this be love? (l-r) Delpy and Hawke in Before Sunset.
& Jesse Go Boating
by Richard Linklater
Screen romance has been more or less dead for 40 years. I
wish this were an overstatement, but with a handful of exceptions,
it’s true. When was the last time you saw a film in which
the lovers aren’t uncomfortably wedged between bullets, disease
and death, or packaged by some smarty-pants Brit as part of
an elaborate, “clever” plot involving a dozen annoying characters?
If you were lucky, it was 1995 and the film was Before
Sunrise. Director Richard Linklater’s refreshingly simple
romance followed an American, Jesse (Ethan Hawke) and a Frenchwoman,
Celine (Julie Delpy), as they wandered the streets of Vienna
for a day and night. They met by chance on a train, and spent
their time talking—about art, philosophy, relationships and,
most pertinently, who they were and who they wanted to become.
Among other things, Before Sunrise was about love’s
seemingly endless possibilities; after all, what’s more hopeful
than two fresh-faced strangers on holiday who, with implausible
plausibility, meet and fall in love over 24 hours?
Linklater’s follow-up, Before Sunset, finds Jesse and
Celine nine-years older and a little bit wiser. They were
supposed to meet again six months after that one magical day
and night; guess what happened. They meet again in Paris,
where Celine lives and where Jesse is hustling the bestseller
he wrote based on their brief encounter. They have an hour
together before Jesse has to catch his flight back to New
The leisurely pace of the first film is gone, as Before
Sunset is presented in more-or-less real time. The two
lovers must say everything they need to say in an very short
period of time; the speed with which they transition from
bullshit small-talk about their lives to baring their souls
is almost comic. (The film is a taut 80 minutes long, which
is another blessing for which to be grateful.) With cinematic
elegance, Linklater dramatizes their plight by having the
two constantly in motion. They’re either walking and talking
or riding a tourist boat down the Seine, as time ticks relentlessly
Delpy and Hawke collaborated with the director on the screenplay,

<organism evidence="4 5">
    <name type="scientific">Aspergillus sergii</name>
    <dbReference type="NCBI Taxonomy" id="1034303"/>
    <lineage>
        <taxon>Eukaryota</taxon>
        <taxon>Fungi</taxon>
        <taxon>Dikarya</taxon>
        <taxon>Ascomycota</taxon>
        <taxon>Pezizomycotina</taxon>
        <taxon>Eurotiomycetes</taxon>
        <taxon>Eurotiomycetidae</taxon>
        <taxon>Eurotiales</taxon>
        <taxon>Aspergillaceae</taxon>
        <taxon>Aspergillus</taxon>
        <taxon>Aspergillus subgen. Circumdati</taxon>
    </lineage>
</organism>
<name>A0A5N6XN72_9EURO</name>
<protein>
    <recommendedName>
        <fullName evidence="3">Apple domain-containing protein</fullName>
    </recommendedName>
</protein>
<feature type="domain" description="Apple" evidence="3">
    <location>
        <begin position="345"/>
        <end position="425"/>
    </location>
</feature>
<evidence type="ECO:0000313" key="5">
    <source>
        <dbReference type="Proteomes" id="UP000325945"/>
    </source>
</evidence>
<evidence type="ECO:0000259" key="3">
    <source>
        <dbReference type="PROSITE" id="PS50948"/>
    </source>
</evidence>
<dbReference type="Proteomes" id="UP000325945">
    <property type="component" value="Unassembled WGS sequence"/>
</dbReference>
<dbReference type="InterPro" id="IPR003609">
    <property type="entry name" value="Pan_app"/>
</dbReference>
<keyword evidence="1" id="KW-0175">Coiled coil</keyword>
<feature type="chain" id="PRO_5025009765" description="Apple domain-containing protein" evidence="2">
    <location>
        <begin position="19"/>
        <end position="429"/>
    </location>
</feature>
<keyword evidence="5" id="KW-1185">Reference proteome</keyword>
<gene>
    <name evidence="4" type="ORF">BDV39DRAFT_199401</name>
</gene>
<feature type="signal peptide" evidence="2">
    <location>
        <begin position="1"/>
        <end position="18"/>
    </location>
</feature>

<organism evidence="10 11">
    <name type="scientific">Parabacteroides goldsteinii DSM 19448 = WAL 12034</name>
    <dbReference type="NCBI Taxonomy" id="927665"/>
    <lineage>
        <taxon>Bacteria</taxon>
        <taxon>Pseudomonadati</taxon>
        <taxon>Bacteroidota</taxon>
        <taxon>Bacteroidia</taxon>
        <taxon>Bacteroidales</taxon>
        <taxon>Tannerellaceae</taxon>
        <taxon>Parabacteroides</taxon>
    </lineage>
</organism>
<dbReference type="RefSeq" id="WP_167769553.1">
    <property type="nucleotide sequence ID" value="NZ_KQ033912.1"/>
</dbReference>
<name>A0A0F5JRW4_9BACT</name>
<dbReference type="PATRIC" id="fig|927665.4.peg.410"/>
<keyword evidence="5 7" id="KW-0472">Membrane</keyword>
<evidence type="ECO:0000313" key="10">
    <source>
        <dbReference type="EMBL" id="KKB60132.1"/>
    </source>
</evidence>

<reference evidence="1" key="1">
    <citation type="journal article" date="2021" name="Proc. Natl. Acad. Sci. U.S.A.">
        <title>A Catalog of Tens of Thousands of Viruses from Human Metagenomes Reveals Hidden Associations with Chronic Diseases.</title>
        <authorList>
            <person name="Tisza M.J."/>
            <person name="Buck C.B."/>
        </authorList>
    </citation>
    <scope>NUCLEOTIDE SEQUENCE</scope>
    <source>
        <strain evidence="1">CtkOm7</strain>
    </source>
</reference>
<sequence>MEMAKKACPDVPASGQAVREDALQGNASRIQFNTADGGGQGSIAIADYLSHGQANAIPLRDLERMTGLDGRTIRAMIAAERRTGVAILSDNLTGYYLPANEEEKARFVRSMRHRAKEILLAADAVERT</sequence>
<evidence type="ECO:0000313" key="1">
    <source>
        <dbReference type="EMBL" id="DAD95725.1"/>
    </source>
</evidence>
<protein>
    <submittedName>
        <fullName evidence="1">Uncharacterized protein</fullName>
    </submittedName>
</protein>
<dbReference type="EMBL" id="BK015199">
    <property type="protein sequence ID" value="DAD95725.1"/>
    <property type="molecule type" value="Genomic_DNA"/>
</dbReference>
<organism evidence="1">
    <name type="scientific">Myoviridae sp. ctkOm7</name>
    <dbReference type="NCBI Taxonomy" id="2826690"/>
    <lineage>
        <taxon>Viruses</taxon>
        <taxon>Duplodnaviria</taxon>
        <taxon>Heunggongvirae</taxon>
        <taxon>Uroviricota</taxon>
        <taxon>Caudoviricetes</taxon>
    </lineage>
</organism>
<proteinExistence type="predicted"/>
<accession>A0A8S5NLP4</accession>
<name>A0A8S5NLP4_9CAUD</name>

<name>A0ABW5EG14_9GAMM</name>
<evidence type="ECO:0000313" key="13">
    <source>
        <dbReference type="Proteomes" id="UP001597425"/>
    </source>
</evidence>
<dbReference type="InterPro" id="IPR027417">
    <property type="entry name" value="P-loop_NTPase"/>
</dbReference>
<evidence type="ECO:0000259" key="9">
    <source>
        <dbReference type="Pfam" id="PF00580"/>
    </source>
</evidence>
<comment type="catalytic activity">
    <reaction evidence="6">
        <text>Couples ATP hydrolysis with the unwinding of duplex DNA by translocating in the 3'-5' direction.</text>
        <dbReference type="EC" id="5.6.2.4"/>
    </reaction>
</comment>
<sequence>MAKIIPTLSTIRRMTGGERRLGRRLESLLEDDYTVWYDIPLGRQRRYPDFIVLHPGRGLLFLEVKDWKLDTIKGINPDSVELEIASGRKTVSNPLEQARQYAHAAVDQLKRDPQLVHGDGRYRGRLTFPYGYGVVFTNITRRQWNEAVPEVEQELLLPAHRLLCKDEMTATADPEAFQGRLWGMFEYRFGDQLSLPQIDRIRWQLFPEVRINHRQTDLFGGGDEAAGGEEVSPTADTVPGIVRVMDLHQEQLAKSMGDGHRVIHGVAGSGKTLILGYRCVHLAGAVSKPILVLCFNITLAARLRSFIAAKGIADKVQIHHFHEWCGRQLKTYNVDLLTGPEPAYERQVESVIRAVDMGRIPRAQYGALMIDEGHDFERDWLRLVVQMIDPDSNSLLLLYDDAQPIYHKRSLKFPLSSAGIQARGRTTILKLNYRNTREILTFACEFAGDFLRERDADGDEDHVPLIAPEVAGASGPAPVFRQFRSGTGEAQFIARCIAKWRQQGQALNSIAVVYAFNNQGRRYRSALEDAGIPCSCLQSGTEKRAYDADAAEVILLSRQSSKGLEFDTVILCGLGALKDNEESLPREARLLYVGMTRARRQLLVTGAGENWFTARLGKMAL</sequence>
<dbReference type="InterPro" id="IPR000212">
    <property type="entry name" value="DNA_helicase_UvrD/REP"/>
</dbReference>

and incorporated some of themselves into the characters. Like
Delpy, Celine is a singer-songwriter (and a pretty good one,
too); like Hawke, Jesse’s marriage is falling apart. It’s
actually kind of frightening how on-the-edge Jesse’s character
is. Hawke has always played anxious, eager-to-please characters
(Training Day being the best example), but Jesse seems
to be falling apart. It’s an emotionally raw performance.
Delpy’s work is more nuanced; when the full fury of her frustration
emerges, it’s with shocking force.
Still, the movie isn’t Who’s Afraid of Virginia Woolf.
It’s a romance, even if the romance is shaded with the desperation
of approaching middle age. Watching the lovers prolong every
moment, every final goodbye before he has to catch that flight
has a sweet poignancy.
And the ending? No spoilers here. Let’s just say it’s sexy,
witty and enormously charming. Frankly, the movies could stand
a little charm right now.
of the Nerds
by Jared Hess
Maybe it’s the sign-language interpretation of “Total Eclipse
of the Heart,” performed by dead-earnest girls in spangled
costumes as part of one girl’s campaign for class president.
Or seeing a wizened grandmother taking a header off her dirt
bike. Or hearing a teen’s response to that typical question,
how was your day? “Worst day of my life! Whaddya think?” Take
your pick, the movie Napoleon Dynamite is chock full
of priceless, deadpan moments that have you howling, even
while you’re rooting for its unlikely title protagonist.
Napoleon (Jon Heder) is a geek: a gangly, frizzy-haired fellow
whose routine hazing by school jocks merely serves to strengthen
and enhance his weird individuality. This is a guy who, with
a straight face, can tell people that he spent the summer
hunting wild boar in Alaska, or that his girlfriend (one of
those pictures that accompany a newly purchased frame) would
have accompanied him to the school dance, had she not gotten
an important modeling assignment. Napoleon lives with his
much older brother Kip (Aaron Ruell), a Bermuda- shorted dweeb